There’s an immediate sense of purpose on the fourth floor of Boyd Hall, where UNLV has established its first black and African American diaspora living-learning floor. Wakanda Forever door tags decorate the hallway and, defying their titles, games of Cards Against Humanity and Uno bring the community together.
One floor standard — the expectations that residents create together and agree to live by — is to speak to each other in passing along the hallway. It encourages the students to get to know each other. Resident assistant D’Andre Cooper said, “It’s refreshing because we tend to spend too much time on our phones and forget the simple hellos.”
Howell Town is the newest themed community on campus. The residence halls also have floors for all-women, healthy living, and LGBTQ+ students, as well as floors dedicated to members of the Honors College and Harrah College of Hospitality. In its first semester, Howell Town attracted 30 residents, mostly upper class and transfer students.
V Dedeaux chose Howell Town because “here I can have someone to relate to and who can understand me. Howell Town feels completely different from other floors and other halls.”
Resident Faith Lawson added, “The floor is very communicative. We see that we go through the same struggles, and even if I don’t know someone very well on my floor yet, I still feel like I know them.”
Cooper said the experience at Howell Town has drawn the students closer together, and that, “people actually want to interact and engage. Having like-minded individuals on one floor together where they can thrive and jump outside their comfort zones helps to maximize what UNLV has to offer.”
Inspired by the 2017 launch of Stonewall Suites, a floor for LGBTQ+ residents, student Anna Opara and alumna Sharon Uche (’17 BA Communication studies) championed the new identity-based floor. “We thought that Howell Town would complement UNLV’s ethnic diversity in a way that would support students earning their degrees while validating their identities,” Opara says.
Opara and Uche researched similar floors at other universities, including Stanford University, Virginia Polytechnic University, and University of California Berkeley. Opara also solicited support from the Black Student Organization, National Society of Black Engineers chapter, and the Residence Hall Association before putting together a formal proposal to UNLV Housing & Residential Life to approve the floor.
The floor’s name emerged when they learned that John Howell was the first African American in Clark County to legally own land. Since opening for the fall 2018 semester, students learned that Howell’s land is now part of the Springs Preserve in Las Vegas. This discovery led to a collaboration with the team at the Springs Preserve; the residents are planning a floor trip led by Preserve archeologist Nathan Harper in the spring semester.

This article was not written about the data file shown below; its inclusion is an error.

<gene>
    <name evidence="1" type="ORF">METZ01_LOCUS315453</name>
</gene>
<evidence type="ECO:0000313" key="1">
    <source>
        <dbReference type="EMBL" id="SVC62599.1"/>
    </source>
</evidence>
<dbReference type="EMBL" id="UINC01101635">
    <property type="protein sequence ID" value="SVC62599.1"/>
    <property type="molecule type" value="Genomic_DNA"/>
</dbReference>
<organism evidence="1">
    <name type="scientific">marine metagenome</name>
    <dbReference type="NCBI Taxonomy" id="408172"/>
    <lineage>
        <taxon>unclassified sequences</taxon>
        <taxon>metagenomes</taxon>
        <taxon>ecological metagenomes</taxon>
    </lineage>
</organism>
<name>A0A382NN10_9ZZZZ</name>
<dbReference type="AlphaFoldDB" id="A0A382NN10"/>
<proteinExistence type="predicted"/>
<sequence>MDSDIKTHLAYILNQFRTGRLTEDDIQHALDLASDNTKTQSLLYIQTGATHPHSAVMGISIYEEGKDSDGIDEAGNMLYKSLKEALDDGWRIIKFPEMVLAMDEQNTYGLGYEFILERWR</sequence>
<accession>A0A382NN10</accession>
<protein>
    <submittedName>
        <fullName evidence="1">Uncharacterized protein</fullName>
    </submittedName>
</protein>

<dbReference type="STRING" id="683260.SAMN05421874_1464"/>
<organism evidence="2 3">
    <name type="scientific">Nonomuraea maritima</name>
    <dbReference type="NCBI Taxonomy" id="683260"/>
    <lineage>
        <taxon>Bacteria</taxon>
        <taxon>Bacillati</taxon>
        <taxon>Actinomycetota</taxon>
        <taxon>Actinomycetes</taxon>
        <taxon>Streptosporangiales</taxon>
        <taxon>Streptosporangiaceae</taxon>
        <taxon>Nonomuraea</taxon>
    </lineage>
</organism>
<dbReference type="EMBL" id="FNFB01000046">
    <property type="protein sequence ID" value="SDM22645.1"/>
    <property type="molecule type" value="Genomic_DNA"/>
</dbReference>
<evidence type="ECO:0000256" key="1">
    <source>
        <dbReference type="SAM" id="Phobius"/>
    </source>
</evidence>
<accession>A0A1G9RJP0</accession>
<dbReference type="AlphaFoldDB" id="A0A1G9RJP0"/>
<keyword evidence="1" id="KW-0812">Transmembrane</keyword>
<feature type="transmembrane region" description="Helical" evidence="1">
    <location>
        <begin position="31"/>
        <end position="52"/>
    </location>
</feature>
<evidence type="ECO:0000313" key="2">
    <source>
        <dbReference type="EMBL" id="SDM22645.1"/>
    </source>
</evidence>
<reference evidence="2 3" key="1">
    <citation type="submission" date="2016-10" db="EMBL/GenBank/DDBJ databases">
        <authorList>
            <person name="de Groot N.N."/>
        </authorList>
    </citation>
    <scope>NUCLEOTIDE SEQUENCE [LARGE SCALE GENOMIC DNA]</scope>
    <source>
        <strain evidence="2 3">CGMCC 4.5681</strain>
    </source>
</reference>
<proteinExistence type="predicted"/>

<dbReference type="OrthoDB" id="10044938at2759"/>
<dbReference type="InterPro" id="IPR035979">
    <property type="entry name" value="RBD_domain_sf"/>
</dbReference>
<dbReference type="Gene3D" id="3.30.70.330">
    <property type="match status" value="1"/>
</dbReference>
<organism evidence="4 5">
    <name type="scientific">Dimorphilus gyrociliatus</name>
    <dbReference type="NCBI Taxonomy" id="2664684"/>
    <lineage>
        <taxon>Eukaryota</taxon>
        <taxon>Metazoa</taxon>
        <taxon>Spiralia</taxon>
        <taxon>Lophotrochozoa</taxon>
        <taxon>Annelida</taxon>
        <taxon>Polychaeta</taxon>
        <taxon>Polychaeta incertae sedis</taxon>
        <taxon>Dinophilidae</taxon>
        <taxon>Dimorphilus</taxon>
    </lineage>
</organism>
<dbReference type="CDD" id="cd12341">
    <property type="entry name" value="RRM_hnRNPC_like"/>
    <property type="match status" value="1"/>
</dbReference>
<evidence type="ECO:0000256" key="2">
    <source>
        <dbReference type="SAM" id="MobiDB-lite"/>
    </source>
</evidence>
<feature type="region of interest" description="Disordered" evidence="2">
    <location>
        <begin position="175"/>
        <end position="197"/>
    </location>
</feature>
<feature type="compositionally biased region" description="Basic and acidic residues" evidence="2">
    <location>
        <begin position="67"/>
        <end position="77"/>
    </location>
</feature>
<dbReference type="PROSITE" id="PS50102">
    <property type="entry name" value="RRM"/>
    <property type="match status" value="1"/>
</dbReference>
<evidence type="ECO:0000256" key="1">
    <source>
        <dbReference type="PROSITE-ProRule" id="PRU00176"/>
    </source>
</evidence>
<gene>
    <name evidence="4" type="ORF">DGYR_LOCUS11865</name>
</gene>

Beyond Different, Daring, Diverse
Residential life coordinator Andrew Lignelli noted that the floor is part of efforts on campus to improve resources and support for minority and first-generation students. UNLV is ranked the most diverse university in the country and is a designated “minority-serving institution” by the federal government.
“Over the last couple of years, students have expressed that UNLV is very good at being a ‘minority-having institution’ versus a true ‘minority-serving institution’ — meaning that beyond numbers, there aren’t enough dedicated resources for students of color at UNLV,” Lignelli said.
He oversees South Complex, home of Howell Town. “We felt like this type of floor community would serve a need for black and African American students to create a community where they could feel invested through the validation of a salient and traditionally underrepresented community.”
Resident assistant D’Andre Cooper added, “Howell Town gives us something special and as a result, our residents feel very connected as a group of similar, like-minded people.”
That’s something resident Imani Satterwhite can attest to. Though the youngest of three children, Satterwhite says she basically grew up by herself. “I get to be in an environment that I didn’t get to grow up in. Anyone of color I saw was a minority, but here I see what family can be like.”
Residents have attended campus events together and hosted several guest speakers from UNLV’s Student Diversity and Social Justice office, Greek Life, and the National Pan-Hellenic Council (the historically African American, international Greek lettered fraternities and sororities council).
Assistant director of residential life Orlando White notes that Howell Town developed as UNLV hosted the Men of Color Retreat in September 2017 and Black Girls at the Round Table in March 2018. At those events, he said, “it became clear that there was both a desire and a need for dedicated spaces to explore identity in meaningful ways.…Howell Town offers strength through celebrating and exploring diversity rather than just having diversity or the presence of difference. These resources and the connection between them are critical components to student success.”